Employee benefit plans come in many different varieties. One plan, called a "flexible spending arrangement" or "flex plan," allows employees to set aside pretax dollars to pay for qualified benefits. Now the IRS has come out with a new rule that will make these plans even more flexible � and more popular.
How It Works
Typically, with a flexible spending arrangement, the employee elects to have a certain amount deducted from her/his pay before taxes are taken out. Then, the money is put into an account that is used to pay the employee's qualified expenses.
Qualified expenses can include the costs of employer-provided group health coverage, dependent care assistance, dental plans, qualifying group-term life insurance, and adoption assistance, depending on the terms of the plan. Often, out-of-pocket medical expenses (i.e., those not covered under the employer's health plan) are reimbursed with pretax money set aside in the plan.
One downside to a flexible spending arrangement is a rule providing that money set aside in a flex plan during one year cannot be used to pay expenses incurred in a subsequent year. This "use-it-or-lose-it" rule requires amounts remaining in an employee's flex plan account at the end of the plan year to be forfeited.
Example: Joe elects to participate in his employer's flexible spending arrangement having a plan year ending December 31. Joe defers $1,000 of his pay to his plan account during the year. At the end of the year, he still has $100 left in the account. Under the use-it-or-lose-it rule, the $100 would be lost.
New IRS Guidance
Recently, the IRS provided guidance with respect to the use-it-or-lose-it rule. The IRS now says an employer can give employees a two and one-half month grace period during which unused benefits or contributions could be used.
The new rule allows - but does not require - employers to amend their flexible spending arrangements to provide all participants with a grace period lasting no longer than two and one-half months after the plan year ends.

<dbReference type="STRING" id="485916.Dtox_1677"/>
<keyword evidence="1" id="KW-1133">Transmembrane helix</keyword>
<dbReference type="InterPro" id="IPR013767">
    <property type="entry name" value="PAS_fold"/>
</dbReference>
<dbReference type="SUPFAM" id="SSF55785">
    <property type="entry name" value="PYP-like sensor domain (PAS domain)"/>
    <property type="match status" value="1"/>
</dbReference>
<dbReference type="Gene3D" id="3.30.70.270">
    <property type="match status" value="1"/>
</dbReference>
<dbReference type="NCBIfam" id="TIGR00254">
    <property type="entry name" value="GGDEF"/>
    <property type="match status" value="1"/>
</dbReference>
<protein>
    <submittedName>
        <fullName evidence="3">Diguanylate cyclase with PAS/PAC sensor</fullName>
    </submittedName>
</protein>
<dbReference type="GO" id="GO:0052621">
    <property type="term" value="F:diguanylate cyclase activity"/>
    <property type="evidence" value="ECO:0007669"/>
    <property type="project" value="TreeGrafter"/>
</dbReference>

Qualified expenses incurred during the grace period may be paid or reimbursed from account balances remaining unused at the end of the immediately preceding plan year. Any payments for qualified benefits made during the grace period will be treated as though they were made for expenses incurred in the earlier plan year.
Example: In the above example, Joe's employer adopts an amendment to its plan allowing participants a grace period of two and a half months after the plan year. On the February 15th following the plan year end, Joe incurs a $100 medical expense. The flex plan may reimburse that expense from the prior year's balance and, as a result, Joe would not forfeit the $100 balance remaining at the end of the prior plan year.
Impact on Participants
With this new guidance, the use-it-or-lose-it rule becomes less of a barrier to an employee's participating in a flexible spending arrangement. Now, a participant may have as long as 14½ months to use the benefits or contributions for a plan year before any amount would be forfeited.
There are, however, some restrictions on use of account balances during the grace period.
Unused contributions or benefits cannot be cashed out or converted to any other taxable or nontaxable benefit.
Unused money set aside for a specific benefit can only be used to pay or reimburse expenses for that benefit. Thus, money set aside
specifically for dependent care may only be used during the grace period for dependent care, not for another benefit such as medical expense reimbursement.
The IRS says employers may continue the current practice of providing a "run-out" period. The run-out period may extend after the end of the grace period, allowing additional time for expenses incurred during the plan year and grace period to be submitted and paid.
Steps To Take
An employer can adopt a grace period for the current plan year by amending the plan document before the end of the plan year. So, if you offer employees a flex plan with a plan year ending on December 31, 2005, you can provide a grace period for the 2005 plan year by adopting an amendment by that date.
Before you take any action, however, be sure to talk with one of our professionals, who can review your plan with you and help you determine which approach is best for you and your employees. And, if you don't already have a flexible spending arrangement, see us for more information about how such a plan might benefit your organization.